Category: Juvenile justice reform

MacArthur Foundation’s Safety and Justice Challenge Awards $11.3M to Local Sites

Jail misuse and overuse have taken a heavy toll on our communities. They have become warehouses for people with mental health and substance abuse issues — rather than a place for those who pose a flight risk or threat to public safety.  Local policy efforts and practices can contribute to the national movement to end mass incarceration.

Why Cities Should Support, Not Arrest, Homeless Youth

This is a guest post by NLC’s Lydia Lawrence. In America, young people who are homeless or face housing instability experience arrest and detention much more often than other youth. As many as 78 percent of the estimated 400,000 homeless youth in America have had at least one interaction with police and 44 percent have

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Five Ways Cities Can Lead on Juvenile Justice Reform

A new National League of Cities (NLC) report details how leadership in six cities furthered local juvenile justice reforms. The Annie E. Casey Foundation sponsored the report documenting the role of cities and mayors as new, powerful contributors to the national momentum toward developmentally appropriate reductions in the number of youth entering the juvenile justice

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Arrested Development: Adolescent Development & Juvenile Justice

As part of our efforts to promote professional development among city leaders, we often feature TED Talks focused on cities, community issues or local government. This week’s talk is presented by Elizabeth Cauffman, Professor and Chancellor’s Fellow in the Department of Psychology and Social Behavior at the University of California, Irvine. A 9th grader charged

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Mayors Continue Emphasis on Public Safety, New Approaches Emerging

This year’s National League of Cities analysis of State of the City speeches reaffirms that while mayors across the country continue to see public safety as a top issue, they’re employing new tactics and approaching the entire arena from a different perspective. Alongside other core priorities for city government such as infrastructure and economic development,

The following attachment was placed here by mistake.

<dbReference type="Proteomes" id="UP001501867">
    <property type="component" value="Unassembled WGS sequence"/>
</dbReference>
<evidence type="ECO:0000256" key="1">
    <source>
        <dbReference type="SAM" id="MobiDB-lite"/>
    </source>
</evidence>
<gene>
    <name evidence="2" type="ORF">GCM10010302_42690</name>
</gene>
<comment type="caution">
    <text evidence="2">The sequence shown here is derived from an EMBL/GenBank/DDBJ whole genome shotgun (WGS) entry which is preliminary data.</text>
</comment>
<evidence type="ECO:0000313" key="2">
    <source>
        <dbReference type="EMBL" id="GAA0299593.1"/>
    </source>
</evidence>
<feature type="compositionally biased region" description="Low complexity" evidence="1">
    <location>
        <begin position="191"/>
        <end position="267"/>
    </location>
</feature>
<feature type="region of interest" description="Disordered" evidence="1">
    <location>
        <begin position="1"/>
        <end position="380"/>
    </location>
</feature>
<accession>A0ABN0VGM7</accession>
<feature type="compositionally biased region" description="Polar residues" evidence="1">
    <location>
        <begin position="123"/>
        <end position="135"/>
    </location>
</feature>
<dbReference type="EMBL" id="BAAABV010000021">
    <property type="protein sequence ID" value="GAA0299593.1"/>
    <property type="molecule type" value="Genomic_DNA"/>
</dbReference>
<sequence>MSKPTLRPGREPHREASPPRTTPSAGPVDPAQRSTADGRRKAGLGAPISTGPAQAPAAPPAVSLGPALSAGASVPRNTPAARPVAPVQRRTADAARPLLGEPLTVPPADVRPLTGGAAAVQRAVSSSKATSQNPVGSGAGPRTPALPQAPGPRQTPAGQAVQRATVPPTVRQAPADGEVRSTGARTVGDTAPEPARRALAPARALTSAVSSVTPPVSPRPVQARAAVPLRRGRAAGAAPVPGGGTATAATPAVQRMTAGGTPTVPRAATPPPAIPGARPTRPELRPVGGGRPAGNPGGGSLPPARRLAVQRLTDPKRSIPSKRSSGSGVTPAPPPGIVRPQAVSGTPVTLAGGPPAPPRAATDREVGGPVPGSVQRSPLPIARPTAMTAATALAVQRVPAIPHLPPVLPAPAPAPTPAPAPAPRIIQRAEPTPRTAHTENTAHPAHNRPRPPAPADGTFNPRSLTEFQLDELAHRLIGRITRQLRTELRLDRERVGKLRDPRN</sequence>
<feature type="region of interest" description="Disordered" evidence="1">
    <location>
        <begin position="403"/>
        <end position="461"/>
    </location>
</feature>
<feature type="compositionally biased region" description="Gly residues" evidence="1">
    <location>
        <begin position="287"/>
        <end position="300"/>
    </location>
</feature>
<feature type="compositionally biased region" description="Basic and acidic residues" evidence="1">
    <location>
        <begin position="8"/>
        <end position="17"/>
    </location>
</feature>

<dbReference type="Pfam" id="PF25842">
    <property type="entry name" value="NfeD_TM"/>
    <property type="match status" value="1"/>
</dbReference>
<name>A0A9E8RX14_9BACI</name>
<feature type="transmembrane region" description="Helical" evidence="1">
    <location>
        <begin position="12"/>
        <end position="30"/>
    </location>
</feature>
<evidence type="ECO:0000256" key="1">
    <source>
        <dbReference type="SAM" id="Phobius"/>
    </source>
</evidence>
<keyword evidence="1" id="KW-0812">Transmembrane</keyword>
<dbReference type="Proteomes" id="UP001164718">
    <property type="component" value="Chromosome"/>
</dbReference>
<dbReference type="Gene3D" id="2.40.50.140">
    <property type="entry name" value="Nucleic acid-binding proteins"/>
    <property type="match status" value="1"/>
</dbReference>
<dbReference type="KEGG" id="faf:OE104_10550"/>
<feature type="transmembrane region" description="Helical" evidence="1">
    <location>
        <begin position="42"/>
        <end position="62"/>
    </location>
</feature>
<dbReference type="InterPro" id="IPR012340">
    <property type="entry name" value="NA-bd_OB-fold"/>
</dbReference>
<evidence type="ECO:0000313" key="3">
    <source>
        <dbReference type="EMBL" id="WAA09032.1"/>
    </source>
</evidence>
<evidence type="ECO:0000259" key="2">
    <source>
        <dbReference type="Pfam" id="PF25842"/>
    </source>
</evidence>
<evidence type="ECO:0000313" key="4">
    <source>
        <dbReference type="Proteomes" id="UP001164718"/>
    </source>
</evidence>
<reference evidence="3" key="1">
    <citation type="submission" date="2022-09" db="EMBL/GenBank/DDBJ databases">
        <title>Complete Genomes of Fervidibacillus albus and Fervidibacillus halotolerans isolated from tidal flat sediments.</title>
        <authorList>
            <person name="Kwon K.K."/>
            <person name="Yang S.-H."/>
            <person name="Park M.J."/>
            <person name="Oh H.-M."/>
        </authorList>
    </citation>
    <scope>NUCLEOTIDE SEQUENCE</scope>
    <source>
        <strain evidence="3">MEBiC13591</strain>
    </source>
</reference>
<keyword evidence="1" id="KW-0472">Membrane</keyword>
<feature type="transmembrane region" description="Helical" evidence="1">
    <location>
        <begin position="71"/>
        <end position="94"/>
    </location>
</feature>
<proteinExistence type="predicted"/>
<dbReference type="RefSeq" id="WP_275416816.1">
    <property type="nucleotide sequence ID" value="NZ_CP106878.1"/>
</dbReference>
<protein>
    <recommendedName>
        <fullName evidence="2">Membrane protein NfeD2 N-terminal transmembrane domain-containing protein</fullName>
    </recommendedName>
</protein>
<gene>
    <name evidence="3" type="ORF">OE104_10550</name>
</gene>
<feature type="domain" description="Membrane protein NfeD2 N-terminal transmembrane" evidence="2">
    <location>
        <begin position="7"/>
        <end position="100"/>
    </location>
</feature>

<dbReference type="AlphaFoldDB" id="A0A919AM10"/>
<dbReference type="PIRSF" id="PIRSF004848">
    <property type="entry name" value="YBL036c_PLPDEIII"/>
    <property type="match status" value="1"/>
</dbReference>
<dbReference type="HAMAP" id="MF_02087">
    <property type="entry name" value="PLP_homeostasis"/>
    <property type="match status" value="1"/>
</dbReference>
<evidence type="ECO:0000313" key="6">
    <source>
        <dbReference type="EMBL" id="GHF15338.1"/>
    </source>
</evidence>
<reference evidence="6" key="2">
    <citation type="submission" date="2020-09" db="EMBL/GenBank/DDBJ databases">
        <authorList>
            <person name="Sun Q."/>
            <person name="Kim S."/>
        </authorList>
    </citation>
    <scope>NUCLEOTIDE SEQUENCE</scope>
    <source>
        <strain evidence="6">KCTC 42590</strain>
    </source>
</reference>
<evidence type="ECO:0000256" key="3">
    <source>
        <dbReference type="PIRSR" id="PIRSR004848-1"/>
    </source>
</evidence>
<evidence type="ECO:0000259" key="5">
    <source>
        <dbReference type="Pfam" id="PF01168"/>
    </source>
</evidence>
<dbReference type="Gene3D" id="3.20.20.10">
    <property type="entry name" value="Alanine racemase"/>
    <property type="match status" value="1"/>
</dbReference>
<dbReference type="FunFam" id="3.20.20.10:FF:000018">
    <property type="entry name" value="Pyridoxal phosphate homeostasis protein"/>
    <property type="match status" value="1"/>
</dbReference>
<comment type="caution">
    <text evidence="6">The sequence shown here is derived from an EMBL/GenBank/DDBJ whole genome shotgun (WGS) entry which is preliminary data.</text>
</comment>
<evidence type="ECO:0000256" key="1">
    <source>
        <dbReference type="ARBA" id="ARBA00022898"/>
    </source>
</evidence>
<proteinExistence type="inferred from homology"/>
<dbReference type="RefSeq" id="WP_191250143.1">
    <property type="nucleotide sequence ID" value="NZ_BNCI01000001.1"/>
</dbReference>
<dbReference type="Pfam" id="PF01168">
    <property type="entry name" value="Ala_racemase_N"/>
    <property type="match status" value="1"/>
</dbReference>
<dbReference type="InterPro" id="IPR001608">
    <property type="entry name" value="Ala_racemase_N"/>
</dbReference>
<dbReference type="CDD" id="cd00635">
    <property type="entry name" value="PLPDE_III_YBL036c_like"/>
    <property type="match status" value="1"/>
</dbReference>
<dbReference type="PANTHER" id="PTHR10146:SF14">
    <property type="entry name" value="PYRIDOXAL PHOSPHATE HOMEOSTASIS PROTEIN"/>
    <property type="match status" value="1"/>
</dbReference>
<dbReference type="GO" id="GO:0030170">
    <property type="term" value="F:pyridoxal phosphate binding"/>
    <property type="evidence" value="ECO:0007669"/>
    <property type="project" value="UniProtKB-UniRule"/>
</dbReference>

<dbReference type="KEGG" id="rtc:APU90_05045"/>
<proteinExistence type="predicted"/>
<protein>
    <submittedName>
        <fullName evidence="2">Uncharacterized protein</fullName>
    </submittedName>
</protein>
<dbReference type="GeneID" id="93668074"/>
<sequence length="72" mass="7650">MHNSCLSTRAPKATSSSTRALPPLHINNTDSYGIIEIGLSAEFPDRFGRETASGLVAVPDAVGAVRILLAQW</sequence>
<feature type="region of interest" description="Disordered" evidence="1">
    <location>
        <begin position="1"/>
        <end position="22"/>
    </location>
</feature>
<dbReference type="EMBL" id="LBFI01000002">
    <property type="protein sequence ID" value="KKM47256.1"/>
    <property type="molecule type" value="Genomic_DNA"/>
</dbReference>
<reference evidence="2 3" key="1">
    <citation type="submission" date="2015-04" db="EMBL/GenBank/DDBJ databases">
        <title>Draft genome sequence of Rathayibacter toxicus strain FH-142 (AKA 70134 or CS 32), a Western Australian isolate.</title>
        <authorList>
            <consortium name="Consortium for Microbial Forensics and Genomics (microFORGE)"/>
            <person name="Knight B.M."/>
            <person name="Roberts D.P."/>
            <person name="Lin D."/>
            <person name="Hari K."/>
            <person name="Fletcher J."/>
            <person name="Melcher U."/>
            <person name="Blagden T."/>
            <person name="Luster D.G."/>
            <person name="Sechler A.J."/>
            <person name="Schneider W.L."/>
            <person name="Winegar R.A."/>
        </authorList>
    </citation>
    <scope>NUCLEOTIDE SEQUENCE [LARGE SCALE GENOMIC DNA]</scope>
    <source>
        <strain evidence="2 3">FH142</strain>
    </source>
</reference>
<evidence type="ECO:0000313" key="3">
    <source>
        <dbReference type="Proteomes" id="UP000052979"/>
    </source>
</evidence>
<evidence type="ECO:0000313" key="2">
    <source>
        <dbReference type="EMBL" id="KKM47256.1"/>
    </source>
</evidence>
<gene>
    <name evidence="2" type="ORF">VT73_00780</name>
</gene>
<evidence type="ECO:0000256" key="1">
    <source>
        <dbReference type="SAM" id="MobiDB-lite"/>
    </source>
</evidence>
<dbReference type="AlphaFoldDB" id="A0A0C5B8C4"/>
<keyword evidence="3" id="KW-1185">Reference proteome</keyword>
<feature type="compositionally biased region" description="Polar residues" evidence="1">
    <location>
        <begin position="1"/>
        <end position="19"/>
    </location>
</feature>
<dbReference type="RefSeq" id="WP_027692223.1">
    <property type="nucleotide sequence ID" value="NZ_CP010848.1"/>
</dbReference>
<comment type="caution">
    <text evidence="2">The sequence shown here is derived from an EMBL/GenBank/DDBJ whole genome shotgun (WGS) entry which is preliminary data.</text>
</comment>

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How to Reduce Arrests of Young People in Your City

Missed our latest juvenile justice reform webinar? Not to worry, now you can watch and listen to Police Protocols to Reduce Arrests of Young People in Your City on YouTube. This webinar, which took place  on Friday, December 18, 2015, features Deputy Superintendent Michael Gropman of the Brookline, Massachusetts Police Department and Deputy Commissioner Kevin

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Three Supreme Court Cases that Impact Local Juvenile Justice Reform Efforts

This post was co-written by Laura E. Furr. In the last decade, the Supreme Court has ruled three times on the rights of juvenile offenders to be free from cruel and unusual punishment under the Eighth Amendment. These cases provide important context for city leaders joining a national movement for reforming juvenile justice practices to

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An Interaction with Police Doesn’t Have to Mean Detention for Young People

“Every interaction between police officers and our young people is, or can be, an opportunity for prevention or intervention.”   – Betsy Hodges, mayor, Minneapolis Decades of evidence support Mayor Hodges’ comment. Systems that overuse detention and other harsh corrections methods often make young people more likely to reoffend and in doing so, harm them, their

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